Paul Boam. Opening speech for the exhibition White. Colville Gallery March 2011
We live, as you know, in an age of photography. We are saturated by photographic images, film, TV, DVD, posters, advertising . We are almost drowned in photographic imagery.
But Jenny, is a painter. Now you may feel that this is a silly thing to say, you may feel that it is self evident. But it’s not. Because I think there’s a lot of confusion about painting at present – because of this saturation with photography. And I’d just like to explore the idea of painting with you, generally, before I finish up talking about Jenny’s painting.
Some few years ago, Jenny and I (and not that Jenny, my Jenny (Turner)) were in Vienna, and we went into the art gallery and there on the wall of a relatively small gallery were three late Rembrandt self portraits. Now for me, that’s heaven. I think Rembrandt is just the most fantastic painter. Now you are most likely familiar with the Rembrandt self portraits, and you may have seen them in reproduction. You are aware that you are looking at the head and shoulders of this old man, who is looking back at you. And nowhere in the history of painting has anyone said so much about a lived life.
But, when you get in front of those paintings, you realise that he is telling is a lot more than that, and what he is telling us and the language he is using, is the language of paint. Rembrandt’s paint is quite extraordinary. It’s so rich, it’s so diverse, it’s so eloquent. Sometimes you can see that he has got the back end of a brush and made a line that describes the edge of an eye. The paint is thin in places, thick in places, it’s full of texture. And it is so alive. And it’s that life, that energy of paint, that makes those paintings work.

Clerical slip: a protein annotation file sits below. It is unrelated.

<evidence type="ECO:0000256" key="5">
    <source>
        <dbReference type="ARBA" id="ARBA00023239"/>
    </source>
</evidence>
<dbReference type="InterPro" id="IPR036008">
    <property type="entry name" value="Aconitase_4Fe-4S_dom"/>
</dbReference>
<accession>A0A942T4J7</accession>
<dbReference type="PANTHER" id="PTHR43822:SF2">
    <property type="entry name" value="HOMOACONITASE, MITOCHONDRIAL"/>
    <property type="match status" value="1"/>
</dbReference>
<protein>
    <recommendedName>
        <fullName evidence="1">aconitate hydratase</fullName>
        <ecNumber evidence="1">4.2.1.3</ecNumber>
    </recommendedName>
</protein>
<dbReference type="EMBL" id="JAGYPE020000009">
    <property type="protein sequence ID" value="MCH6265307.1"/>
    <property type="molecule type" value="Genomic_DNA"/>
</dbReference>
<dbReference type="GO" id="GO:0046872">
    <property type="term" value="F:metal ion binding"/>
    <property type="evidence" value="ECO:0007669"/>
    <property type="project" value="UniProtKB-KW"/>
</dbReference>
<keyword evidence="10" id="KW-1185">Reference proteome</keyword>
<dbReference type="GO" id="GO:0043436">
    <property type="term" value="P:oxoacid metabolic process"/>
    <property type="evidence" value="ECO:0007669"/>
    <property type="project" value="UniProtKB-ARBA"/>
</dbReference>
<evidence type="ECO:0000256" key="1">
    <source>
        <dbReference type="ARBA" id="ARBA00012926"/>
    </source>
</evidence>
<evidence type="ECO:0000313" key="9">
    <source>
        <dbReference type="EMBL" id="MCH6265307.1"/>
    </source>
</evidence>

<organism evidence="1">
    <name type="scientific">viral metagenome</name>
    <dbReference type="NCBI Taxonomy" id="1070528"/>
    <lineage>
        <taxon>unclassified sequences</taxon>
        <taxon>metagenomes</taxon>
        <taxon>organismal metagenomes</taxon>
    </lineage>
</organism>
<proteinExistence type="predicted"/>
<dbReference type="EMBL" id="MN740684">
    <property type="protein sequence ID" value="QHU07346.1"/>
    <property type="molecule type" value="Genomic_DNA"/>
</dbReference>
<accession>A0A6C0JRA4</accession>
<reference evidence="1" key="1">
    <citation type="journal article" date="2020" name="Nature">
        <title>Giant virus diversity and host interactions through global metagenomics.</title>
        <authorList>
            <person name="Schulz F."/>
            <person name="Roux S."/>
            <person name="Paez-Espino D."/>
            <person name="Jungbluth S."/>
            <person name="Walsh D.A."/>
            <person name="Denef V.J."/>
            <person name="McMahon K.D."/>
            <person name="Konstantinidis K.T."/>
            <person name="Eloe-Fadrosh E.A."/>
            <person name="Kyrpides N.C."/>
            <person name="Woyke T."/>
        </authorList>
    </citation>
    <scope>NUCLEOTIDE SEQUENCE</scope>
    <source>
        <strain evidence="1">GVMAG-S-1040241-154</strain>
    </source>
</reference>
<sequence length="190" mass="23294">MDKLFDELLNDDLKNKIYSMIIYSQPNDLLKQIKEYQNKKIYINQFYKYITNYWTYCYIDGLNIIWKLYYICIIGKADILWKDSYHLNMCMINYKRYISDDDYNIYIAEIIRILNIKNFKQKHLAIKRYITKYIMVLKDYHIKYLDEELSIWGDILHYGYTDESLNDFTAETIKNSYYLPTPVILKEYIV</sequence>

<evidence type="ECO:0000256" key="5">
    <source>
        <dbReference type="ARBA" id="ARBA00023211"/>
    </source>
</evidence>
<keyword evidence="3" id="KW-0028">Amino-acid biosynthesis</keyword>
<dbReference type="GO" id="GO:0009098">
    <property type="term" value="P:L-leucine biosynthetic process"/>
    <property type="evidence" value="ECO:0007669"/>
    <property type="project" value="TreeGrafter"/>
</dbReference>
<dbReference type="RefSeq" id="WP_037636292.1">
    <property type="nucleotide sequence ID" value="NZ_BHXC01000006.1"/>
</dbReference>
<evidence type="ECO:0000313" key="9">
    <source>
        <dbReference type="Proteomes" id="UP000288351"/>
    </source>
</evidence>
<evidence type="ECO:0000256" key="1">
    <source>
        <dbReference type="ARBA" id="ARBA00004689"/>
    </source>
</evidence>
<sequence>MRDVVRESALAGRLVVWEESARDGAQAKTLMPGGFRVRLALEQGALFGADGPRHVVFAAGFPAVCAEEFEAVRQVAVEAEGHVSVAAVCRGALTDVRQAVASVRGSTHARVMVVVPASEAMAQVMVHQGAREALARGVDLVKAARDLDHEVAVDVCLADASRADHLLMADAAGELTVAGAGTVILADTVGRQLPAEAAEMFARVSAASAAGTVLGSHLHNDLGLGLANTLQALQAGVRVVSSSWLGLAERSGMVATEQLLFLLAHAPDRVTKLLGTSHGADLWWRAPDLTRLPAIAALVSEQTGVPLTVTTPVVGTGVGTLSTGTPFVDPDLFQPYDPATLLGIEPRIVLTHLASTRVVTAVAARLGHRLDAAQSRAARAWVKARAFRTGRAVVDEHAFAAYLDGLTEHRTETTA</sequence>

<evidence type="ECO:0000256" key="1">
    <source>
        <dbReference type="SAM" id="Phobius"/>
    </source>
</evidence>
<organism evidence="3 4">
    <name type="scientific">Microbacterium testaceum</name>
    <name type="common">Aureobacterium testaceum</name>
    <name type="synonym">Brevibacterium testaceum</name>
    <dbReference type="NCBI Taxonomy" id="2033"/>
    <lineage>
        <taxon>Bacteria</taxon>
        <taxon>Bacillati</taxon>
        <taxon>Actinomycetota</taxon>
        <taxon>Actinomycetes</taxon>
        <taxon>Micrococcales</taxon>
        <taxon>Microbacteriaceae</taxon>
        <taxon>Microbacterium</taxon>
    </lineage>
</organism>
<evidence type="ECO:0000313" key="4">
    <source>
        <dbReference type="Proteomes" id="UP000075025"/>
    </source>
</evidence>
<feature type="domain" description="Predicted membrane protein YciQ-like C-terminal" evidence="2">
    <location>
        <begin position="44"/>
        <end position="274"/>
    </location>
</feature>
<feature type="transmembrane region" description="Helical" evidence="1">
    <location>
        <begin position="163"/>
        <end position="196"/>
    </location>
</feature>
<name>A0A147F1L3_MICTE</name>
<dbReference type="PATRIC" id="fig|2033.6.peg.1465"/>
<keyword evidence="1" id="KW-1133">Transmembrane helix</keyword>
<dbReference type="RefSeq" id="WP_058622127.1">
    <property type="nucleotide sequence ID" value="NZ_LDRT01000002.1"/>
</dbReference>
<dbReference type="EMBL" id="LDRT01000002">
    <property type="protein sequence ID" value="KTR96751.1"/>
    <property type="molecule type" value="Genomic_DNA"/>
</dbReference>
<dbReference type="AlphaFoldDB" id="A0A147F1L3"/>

Now, another example. Think of that late Van Gough, of the cornfields. It’s not a painting of a cornfield, it’s a painting. It is the energy of Van Gough’s brush strokes, stroke after stroke after stroke after stroke. It’s the energy of those brush strokes that makes that painting exciting. Not the corn field, but the man, who created that painting. Think of those Monet water lily paintings. If you step right back from them, you see the water lilies, you see the reflections. But as you approach them, you get to a certain point where the water lilies disappear, and all you are aware of, is this extraordinary painted surface.
Paint is not some sort of inanimate colouring-in material. It has its own life, it has its own energy, and it has its own language. Which brings us back to Jenny’s paintings. Because Jenny is a painter.
So, don’t walk up to these paintings and say “ok, you’ve got thirty seconds to tell me what you are all about.” Because the paintings will just say “piss off”. You’ve got to forget all the mass of imagery that you are surrounded by, and you have to ease yourself into these paintings. You’ve got to allow the paintings to grow on you. And you’ve got to stop, to set up a very delicate, a very slow dialogue with the paintings.
And if you can do that, if you can give them time, the paintings will start to talk to you. At first very gently, very quietly, but they will talk to you about rhythm, and pattern, and energy, and very very delicate nuances of colour. And you will bring yourself into the work. What the painting says to one person, may be totally different to what it may say to another person. Because it’s a dialogue between you and the painting. Give it time, give it your concentration, and it will start to sing to you. And then you will begin to listen to the song.
I want to finish with a quote by Henry Vaughan. I’ve almost forgotten it, so I’d better grab the piece of paper. Sometimes my words are not particularly appropriate. All the while I have been thinking about speaking about Jenny’s exhibition, a quote kept coming back into my head.
“I saw eternity the other night, like a great ring of pure and endless white. All calm, as it was bright”